If you felt moved, inspired, touched, helped, annoyed, or anything after reading this, please let us know. Our wonderful bloggers really do appreciate your comments and feedback. It’s super easy and takes a minute. Click on comments below.

Posted by Dr. Rick Hanson on November 16th, 2011 in General, Relationships, Things We Love | No comments Read related posts in , , , , , ,

16 nov

How to Be a Lean, Mean Thinking Machine

RenitaKalhorn“Watch out! Oh no, you’re gonna screw up, you’re gonna screw up, you’re gonna screw up.” That’s what’s usually going through my head during a piano performance…..right before I screw up.

Here’s what’s going through my head when I’m in the flow and playing my best:

Yep. When it comes to thinking, less is definitely better.

In the first few five or so years of life, our thoughts are simple and focused on the present moment: “I’m hungry.” “I’m sleepy.” “I want that toy.”

Once we’re adults, however, the average person, according to Dr. Eric Klinger of the University of Minnesota, Morris, has 2,000 – 3,000 thoughts a day — 60% of which are mental chaos — redundant and revolving around anxiety and worry. No wonder we feel stressed and overwhelmed. We’re thinking too much!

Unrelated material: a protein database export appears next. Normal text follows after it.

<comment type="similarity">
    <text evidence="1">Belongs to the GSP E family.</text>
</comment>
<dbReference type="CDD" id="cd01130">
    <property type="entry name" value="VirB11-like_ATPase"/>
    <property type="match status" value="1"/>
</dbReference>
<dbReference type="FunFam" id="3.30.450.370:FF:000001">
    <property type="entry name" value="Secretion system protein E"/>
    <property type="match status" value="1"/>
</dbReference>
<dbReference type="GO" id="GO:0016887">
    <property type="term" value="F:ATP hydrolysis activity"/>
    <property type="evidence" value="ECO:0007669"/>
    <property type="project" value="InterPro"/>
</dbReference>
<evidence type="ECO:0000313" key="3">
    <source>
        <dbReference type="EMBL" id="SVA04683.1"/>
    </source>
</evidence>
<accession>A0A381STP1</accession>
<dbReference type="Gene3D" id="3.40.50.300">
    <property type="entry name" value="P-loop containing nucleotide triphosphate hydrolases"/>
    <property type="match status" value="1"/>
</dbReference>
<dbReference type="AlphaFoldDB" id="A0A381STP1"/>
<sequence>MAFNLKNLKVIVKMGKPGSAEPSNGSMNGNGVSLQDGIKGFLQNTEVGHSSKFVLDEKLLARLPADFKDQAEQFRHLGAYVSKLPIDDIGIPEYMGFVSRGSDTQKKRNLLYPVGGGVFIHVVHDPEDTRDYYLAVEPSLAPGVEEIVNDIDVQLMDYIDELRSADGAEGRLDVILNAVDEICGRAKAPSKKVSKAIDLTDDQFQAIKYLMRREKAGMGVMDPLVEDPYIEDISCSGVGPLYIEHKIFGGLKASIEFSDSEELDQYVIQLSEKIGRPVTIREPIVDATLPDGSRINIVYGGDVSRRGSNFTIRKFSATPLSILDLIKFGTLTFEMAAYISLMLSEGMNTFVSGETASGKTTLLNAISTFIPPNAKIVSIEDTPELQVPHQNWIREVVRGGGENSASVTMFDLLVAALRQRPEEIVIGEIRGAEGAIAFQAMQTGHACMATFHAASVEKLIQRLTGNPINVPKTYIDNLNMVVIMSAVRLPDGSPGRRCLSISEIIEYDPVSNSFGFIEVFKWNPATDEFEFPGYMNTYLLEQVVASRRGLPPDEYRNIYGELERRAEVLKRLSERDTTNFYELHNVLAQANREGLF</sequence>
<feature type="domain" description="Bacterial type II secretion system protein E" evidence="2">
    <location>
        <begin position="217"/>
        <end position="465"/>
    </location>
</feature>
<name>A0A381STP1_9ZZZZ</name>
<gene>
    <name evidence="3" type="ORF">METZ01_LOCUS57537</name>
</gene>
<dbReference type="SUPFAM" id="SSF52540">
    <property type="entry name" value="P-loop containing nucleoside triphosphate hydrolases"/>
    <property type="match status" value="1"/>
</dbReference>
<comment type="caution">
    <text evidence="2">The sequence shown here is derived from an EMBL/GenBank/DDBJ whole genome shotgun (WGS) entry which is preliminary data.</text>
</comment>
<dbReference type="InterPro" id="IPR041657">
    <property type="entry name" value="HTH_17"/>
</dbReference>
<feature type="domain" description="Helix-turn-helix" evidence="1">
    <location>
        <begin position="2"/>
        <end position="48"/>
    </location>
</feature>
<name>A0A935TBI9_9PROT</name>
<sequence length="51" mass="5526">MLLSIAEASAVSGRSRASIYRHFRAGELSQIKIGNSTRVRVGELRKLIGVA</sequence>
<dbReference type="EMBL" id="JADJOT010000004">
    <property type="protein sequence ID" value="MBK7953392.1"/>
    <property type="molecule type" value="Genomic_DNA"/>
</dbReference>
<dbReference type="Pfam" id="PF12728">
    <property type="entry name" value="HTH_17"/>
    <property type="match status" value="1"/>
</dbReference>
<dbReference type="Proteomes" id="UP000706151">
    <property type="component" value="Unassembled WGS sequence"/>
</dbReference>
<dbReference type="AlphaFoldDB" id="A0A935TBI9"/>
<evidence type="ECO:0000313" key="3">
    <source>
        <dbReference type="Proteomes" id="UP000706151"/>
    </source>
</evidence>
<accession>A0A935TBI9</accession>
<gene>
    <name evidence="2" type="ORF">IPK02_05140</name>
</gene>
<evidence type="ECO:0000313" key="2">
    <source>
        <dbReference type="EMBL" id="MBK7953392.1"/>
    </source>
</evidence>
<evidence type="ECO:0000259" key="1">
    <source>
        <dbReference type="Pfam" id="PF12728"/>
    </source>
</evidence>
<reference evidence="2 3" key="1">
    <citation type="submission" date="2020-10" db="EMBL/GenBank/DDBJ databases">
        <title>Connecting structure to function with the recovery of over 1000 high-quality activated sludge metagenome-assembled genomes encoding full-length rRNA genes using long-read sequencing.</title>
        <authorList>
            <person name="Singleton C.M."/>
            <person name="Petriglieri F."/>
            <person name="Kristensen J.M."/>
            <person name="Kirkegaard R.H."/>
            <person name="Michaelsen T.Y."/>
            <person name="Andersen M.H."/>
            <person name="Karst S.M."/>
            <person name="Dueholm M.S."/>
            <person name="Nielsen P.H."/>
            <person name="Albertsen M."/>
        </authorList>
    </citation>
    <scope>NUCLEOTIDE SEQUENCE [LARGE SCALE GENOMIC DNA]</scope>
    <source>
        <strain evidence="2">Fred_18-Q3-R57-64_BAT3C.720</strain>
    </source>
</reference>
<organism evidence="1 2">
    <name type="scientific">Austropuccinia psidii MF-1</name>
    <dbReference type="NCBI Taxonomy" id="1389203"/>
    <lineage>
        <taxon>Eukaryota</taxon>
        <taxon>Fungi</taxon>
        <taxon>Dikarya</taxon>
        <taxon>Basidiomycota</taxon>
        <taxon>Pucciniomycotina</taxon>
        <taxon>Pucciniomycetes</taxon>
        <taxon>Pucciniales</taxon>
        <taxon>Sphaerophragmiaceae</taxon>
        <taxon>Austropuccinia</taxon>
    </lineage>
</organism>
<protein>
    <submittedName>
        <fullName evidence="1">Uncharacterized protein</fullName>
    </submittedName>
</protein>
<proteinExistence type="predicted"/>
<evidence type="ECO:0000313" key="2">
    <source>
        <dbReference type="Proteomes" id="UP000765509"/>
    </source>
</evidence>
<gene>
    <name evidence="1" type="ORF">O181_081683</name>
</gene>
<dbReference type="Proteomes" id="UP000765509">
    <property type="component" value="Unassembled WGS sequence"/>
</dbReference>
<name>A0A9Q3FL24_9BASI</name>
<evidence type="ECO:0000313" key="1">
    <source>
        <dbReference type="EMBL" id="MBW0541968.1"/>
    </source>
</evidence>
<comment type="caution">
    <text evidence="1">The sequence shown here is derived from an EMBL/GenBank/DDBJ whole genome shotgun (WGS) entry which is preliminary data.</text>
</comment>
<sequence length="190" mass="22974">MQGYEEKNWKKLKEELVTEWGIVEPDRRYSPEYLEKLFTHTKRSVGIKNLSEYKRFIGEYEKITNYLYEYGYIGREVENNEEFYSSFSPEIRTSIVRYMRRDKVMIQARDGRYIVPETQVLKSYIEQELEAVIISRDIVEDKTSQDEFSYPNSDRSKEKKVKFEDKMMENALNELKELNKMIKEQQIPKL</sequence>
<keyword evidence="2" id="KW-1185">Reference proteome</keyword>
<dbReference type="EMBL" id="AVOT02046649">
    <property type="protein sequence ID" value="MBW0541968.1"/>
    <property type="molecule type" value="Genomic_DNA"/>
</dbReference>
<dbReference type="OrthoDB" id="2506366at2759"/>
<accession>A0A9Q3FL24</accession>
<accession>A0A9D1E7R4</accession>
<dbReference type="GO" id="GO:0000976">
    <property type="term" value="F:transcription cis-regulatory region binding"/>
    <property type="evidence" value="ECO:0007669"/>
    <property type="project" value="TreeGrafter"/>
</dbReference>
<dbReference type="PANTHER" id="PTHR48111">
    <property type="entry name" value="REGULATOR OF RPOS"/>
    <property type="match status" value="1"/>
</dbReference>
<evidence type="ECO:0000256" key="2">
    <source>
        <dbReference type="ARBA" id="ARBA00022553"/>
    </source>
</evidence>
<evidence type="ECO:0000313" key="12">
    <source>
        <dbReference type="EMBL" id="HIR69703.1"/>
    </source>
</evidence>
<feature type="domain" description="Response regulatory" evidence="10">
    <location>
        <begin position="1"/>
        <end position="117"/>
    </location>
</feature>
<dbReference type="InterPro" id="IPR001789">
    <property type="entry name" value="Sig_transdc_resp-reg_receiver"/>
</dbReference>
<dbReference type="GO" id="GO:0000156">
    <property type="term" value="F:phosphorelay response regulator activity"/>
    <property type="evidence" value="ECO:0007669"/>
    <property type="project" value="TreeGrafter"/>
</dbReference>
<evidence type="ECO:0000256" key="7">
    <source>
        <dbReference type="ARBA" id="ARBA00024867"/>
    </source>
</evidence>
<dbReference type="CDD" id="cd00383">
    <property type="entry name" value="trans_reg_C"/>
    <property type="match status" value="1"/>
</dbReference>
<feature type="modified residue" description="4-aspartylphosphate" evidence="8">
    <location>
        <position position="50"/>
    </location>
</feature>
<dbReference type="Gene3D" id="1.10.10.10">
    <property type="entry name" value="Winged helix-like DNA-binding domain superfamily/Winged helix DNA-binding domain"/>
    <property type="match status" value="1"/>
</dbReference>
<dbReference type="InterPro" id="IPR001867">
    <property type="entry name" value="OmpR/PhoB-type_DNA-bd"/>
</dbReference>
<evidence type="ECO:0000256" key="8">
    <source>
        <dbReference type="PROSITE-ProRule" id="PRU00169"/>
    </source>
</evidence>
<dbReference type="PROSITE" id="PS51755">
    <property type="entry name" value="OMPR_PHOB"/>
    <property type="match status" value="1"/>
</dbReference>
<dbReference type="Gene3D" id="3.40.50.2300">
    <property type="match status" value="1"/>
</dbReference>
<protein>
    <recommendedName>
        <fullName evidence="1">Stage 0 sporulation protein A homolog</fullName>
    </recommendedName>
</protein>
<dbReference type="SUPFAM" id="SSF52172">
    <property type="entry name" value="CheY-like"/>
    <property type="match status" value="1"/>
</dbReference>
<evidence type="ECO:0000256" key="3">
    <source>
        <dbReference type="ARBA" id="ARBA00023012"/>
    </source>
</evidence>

MIND OF CHAMPIONS

Champions, on the other hand, like children, do very little unnecessary thinking. They have approximately half as many thoughts — 1,100 to 1,300 thoughts per day – and they hold each thought longer.

Tired of the chaotic traffic inside your head? Here are three ways to ease the mental congestion:

  • Make a distinction between functional thinking and ego-driven commentary.“That’s hot, I won’t touch that again,” thinks the child. “This guy has a fast serve. I’ll swing quicker,” thinks the champion: These are functional thoughts. Most other observations — “What’s the matter with me?” “I‘m so stressed!” “How am I going to get this all done?” – serve no purpose and are pointless. .
  • Find a different thought. You can’t control or repress your thoughts. But you can decide which ones to hold on to. When I feel my head awhirl (or, more accurately, when I feel like a headless chicken), I find that one-word commands cut through the cacophony: “Focus.” “Quiet.” Or, “breathe.” (Yeah, pretty much like talking to a dog.)
  • Regulate with music. Although scientists are not yet sure how, numerous research studies have shown that listening to music brings order and structure to neural functioning and affects brain waves. The effects, not surprisingly, depend on the kind of music. Don Campbell, who wrote the Mozart Effect, says slower Baroque music, such as Bach, Handel, or Vivaldi, can create mentally stimulating environments for creativity and new innovations. Classical music, such as Haydn and Mozart, often improves concentration and memory when played in the background.

If you felt moved, inspired, touched, helped, annoyed, or anything after reading this, please let us know. Our wonderful bloggers really do appreciate your comments and feedback. It’s super easy and takes a minute. Click on comments below.

Posted by Renita Kalhorn on November 16th, 2011 in Uncategorized | No comments